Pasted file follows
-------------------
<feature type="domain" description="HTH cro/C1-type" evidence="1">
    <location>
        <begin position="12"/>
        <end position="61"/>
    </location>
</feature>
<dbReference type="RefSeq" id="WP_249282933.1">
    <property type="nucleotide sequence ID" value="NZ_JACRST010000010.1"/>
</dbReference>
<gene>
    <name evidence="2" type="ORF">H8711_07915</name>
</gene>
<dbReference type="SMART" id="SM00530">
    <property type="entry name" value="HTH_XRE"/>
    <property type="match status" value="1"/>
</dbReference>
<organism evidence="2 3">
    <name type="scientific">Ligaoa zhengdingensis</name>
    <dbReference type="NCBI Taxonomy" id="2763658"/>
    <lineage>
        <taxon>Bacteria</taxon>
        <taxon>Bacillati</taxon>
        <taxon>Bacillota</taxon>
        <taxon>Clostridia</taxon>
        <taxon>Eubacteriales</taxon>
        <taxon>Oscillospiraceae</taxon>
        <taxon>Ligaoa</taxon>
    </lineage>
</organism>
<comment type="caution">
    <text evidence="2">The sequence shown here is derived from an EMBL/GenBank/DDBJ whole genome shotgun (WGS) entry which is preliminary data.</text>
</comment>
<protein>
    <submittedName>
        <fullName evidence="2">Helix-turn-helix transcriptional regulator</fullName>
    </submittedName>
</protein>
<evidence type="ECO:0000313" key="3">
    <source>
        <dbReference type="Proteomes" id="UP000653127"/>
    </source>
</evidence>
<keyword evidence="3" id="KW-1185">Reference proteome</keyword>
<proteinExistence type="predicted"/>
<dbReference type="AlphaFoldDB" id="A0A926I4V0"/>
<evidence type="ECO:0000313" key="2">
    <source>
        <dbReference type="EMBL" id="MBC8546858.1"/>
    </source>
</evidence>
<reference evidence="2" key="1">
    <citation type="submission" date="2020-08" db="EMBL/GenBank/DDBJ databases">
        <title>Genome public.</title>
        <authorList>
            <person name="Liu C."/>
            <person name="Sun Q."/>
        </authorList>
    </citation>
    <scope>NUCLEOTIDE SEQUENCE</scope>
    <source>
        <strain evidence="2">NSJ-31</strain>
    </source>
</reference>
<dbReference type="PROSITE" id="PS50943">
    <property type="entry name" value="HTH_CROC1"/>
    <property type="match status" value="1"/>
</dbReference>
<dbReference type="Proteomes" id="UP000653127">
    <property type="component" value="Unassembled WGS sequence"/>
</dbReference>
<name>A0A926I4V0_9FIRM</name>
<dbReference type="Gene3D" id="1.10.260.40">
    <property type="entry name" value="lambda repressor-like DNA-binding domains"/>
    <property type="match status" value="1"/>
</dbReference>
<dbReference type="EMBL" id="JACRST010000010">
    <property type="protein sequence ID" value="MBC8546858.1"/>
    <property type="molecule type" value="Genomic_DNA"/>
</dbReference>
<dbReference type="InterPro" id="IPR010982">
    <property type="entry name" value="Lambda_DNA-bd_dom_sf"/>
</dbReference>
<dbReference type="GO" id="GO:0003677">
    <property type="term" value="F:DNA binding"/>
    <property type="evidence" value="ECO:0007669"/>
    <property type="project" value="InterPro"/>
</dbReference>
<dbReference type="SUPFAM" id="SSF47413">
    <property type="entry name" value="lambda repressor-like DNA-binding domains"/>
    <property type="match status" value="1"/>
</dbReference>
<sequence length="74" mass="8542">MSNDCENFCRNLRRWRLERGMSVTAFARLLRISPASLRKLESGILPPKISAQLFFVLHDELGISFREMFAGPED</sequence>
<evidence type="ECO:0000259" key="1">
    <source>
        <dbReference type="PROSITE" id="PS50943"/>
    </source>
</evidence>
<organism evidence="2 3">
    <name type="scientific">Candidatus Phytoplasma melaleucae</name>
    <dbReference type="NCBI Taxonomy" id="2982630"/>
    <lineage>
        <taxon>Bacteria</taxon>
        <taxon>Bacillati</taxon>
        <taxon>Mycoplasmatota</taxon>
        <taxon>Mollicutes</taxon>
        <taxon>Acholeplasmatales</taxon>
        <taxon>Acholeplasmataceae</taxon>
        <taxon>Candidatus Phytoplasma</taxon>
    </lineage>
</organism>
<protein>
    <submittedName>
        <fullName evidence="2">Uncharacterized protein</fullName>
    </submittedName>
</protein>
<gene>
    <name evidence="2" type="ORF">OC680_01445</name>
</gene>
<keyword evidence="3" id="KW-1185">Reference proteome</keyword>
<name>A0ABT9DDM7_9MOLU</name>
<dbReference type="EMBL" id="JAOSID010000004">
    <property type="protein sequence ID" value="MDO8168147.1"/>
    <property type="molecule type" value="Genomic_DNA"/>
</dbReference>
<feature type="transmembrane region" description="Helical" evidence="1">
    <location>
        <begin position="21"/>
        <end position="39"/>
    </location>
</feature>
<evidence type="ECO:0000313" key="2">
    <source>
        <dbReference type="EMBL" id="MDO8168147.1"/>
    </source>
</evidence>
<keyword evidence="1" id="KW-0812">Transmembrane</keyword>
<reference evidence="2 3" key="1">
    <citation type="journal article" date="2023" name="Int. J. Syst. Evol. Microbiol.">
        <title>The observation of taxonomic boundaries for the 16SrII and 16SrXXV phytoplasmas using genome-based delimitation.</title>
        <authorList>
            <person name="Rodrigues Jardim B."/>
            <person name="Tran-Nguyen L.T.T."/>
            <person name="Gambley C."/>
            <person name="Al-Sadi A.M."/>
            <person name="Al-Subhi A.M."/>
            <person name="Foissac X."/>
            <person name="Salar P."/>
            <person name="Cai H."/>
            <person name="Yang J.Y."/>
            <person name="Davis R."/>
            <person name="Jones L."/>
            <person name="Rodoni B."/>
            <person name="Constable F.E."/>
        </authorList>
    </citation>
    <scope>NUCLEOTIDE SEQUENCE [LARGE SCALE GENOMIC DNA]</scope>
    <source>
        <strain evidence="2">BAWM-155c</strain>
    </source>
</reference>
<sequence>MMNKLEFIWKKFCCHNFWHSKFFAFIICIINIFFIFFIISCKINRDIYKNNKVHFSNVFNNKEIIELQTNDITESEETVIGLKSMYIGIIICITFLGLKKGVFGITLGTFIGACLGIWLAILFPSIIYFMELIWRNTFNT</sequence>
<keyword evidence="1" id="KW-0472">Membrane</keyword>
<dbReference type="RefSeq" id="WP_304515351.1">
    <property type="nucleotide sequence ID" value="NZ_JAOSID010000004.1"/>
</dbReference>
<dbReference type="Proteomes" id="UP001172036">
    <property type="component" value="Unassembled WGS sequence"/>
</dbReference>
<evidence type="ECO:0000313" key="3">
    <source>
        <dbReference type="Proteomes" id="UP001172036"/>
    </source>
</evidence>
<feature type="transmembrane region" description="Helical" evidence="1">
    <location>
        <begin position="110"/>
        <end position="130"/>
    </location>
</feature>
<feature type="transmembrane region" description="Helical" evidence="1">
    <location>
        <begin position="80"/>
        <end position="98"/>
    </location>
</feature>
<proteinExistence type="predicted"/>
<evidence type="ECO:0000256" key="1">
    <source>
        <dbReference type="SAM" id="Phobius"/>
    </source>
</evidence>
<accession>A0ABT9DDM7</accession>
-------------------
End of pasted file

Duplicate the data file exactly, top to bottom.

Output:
<feature type="domain" description="HTH cro/C1-type" evidence="1">
    <location>
        <begin position="12"/>
        <end position="61"/>
    </location>
</feature>
<dbReference type="RefSeq" id="WP_249282933.1">
    <property type="nucleotide sequence ID" value="NZ_JACRST010000010.1"/>
</dbReference>
<gene>
    <name evidence="2" type="ORF">H8711_07915</name>
</gene>
<dbReference type="SMART" id="SM00530">
    <property type="entry name" value="HTH_XRE"/>
    <property type="match status" value="1"/>
</dbReference>
<organism evidence="2 3">
    <name type="scientific">Ligaoa zhengdingensis</name>
    <dbReference type="NCBI Taxonomy" id="2763658"/>
    <lineage>
        <taxon>Bacteria</taxon>
        <taxon>Bacillati</taxon>
        <taxon>Bacillota</taxon>
        <taxon>Clostridia</taxon>
        <taxon>Eubacteriales</taxon>
        <taxon>Oscillospiraceae</taxon>
        <taxon>Ligaoa</taxon>
    </lineage>
</organism>
<comment type="caution">
    <text evidence="2">The sequence shown here is derived from an EMBL/GenBank/DDBJ whole genome shotgun (WGS) entry which is preliminary data.</text>
</comment>
<protein>
    <submittedName>
        <fullName evidence="2">Helix-turn-helix transcriptional regulator</fullName>
    </submittedName>
</protein>
<evidence type="ECO:0000313" key="3">
    <source>
        <dbReference type="Proteomes" id="UP000653127"/>
    </source>
</evidence>
<keyword evidence="3" id="KW-1185">Reference proteome</keyword>
<proteinExistence type="predicted"/>
<dbReference type="AlphaFoldDB" id="A0A926I4V0"/>
<evidence type="ECO:0000313" key="2">
    <source>
        <dbReference type="EMBL" id="MBC8546858.1"/>
    </source>
</evidence>
<reference evidence="2" key="1">
    <citation type="submission" date="2020-08" db="EMBL/GenBank/DDBJ databases">
        <title>Genome public.</title>
        <authorList>
            <person name="Liu C."/>
            <person name="Sun Q."/>
        </authorList>
    </citation>
    <scope>NUCLEOTIDE SEQUENCE</scope>
    <source>
        <strain evidence="2">NSJ-31</strain>
    </source>
</reference>
<dbReference type="PROSITE" id="PS50943">
    <property type="entry name" value="HTH_CROC1"/>
    <property type="match status" value="1"/>
</dbReference>
<dbReference type="Proteomes" id="UP000653127">
    <property type="component" value="Unassembled WGS sequence"/>
</dbReference>
<name>A0A926I4V0_9FIRM</name>
<dbReference type="Gene3D" id="1.10.260.40">
    <property type="entry name" value="lambda repressor-like DNA-binding domains"/>
    <property type="match status" value="1"/>
</dbReference>
<dbReference type="EMBL" id="JACRST010000010">
    <property type="protein sequence ID" value="MBC8546858.1"/>
    <property type="molecule type" value="Genomic_DNA"/>
</dbReference>
<dbReference type="InterPro" id="IPR010982">
    <property type="entry name" value="Lambda_DNA-bd_dom_sf"/>
</dbReference>
<dbReference type="GO" id="GO:0003677">
    <property type="term" value="F:DNA binding"/>
    <property type="evidence" value="ECO:0007669"/>
    <property type="project" value="InterPro"/>
</dbReference>
<dbReference type="SUPFAM" id="SSF47413">
    <property type="entry name" value="lambda repressor-like DNA-binding domains"/>
    <property type="match status" value="1"/>
</dbReference>
<sequence length="74" mass="8542">MSNDCENFCRNLRRWRLERGMSVTAFARLLRISPASLRKLESGILPPKISAQLFFVLHDELGISFREMFAGPED</sequence>
<evidence type="ECO:0000259" key="1">
    <source>
        <dbReference type="PROSITE" id="PS50943"/>
    </source>
</evidence>
<organism evidence="2 3">
    <name type="scientific">Candidatus Phytoplasma melaleucae</name>
    <dbReference type="NCBI Taxonomy" id="2982630"/>
    <lineage>
        <taxon>Bacteria</taxon>
        <taxon>Bacillati</taxon>
        <taxon>Mycoplasmatota</taxon>
        <taxon>Mollicutes</taxon>
        <taxon>Acholeplasmatales</taxon>
        <taxon>Acholeplasmataceae</taxon>
        <taxon>Candidatus Phytoplasma</taxon>
    </lineage>
</organism>
<protein>
    <submittedName>
        <fullName evidence="2">Uncharacterized protein</fullName>
    </submittedName>
</protein>
<gene>
    <name evidence="2" type="ORF">OC680_01445</name>
</gene>
<keyword evidence="3" id="KW-1185">Reference proteome</keyword>
<name>A0ABT9DDM7_9MOLU</name>
<dbReference type="EMBL" id="JAOSID010000004">
    <property type="protein sequence ID" value="MDO8168147.1"/>
    <property type="molecule type" value="Genomic_DNA"/>
</dbReference>
<feature type="transmembrane region" description="Helical" evidence="1">
    <location>
        <begin position="21"/>
        <end position="39"/>
    </location>
</feature>
<evidence type="ECO:0000313" key="2">
    <source>
        <dbReference type="EMBL" id="MDO8168147.1"/>
    </source>
</evidence>
<keyword evidence="1" id="KW-0812">Transmembrane</keyword>
<reference evidence="2 3" key="1">
    <citation type="journal article" date="2023" name="Int. J. Syst. Evol. Microbiol.">
        <title>The observation of taxonomic boundaries for the 16SrII and 16SrXXV phytoplasmas using genome-based delimitation.</title>
        <authorList>
            <person name="Rodrigues Jardim B."/>
            <person name="Tran-Nguyen L.T.T."/>
            <person name="Gambley C."/>
            <person name="Al-Sadi A.M."/>
            <person name="Al-Subhi A.M."/>
            <person name="Foissac X."/>
            <person name="Salar P."/>
            <person name="Cai H."/>
            <person name="Yang J.Y."/>
            <person name="Davis R."/>
            <person name="Jones L."/>
            <person name="Rodoni B."/>
            <person name="Constable F.E."/>
        </authorList>
    </citation>
    <scope>NUCLEOTIDE SEQUENCE [LARGE SCALE GENOMIC DNA]</scope>
    <source>
        <strain evidence="2">BAWM-155c</strain>
    </source>
</reference>
<sequence>MMNKLEFIWKKFCCHNFWHSKFFAFIICIINIFFIFFIISCKINRDIYKNNKVHFSNVFNNKEIIELQTNDITESEETVIGLKSMYIGIIICITFLGLKKGVFGITLGTFIGACLGIWLAILFPSIIYFMELIWRNTFNT</sequence>
<keyword evidence="1" id="KW-0472">Membrane</keyword>
<dbReference type="RefSeq" id="WP_304515351.1">
    <property type="nucleotide sequence ID" value="NZ_JAOSID010000004.1"/>
</dbReference>
<dbReference type="Proteomes" id="UP001172036">
    <property type="component" value="Unassembled WGS sequence"/>
</dbReference>
<evidence type="ECO:0000313" key="3">
    <source>
        <dbReference type="Proteomes" id="UP001172036"/>
    </source>
</evidence>
<feature type="transmembrane region" description="Helical" evidence="1">
    <location>
        <begin position="110"/>
        <end position="130"/>
    </location>
</feature>
<feature type="transmembrane region" description="Helical" evidence="1">
    <location>
        <begin position="80"/>
        <end position="98"/>
    </location>
</feature>
<proteinExistence type="predicted"/>
<evidence type="ECO:0000256" key="1">
    <source>
        <dbReference type="SAM" id="Phobius"/>
    </source>
</evidence>
<accession>A0ABT9DDM7</accession>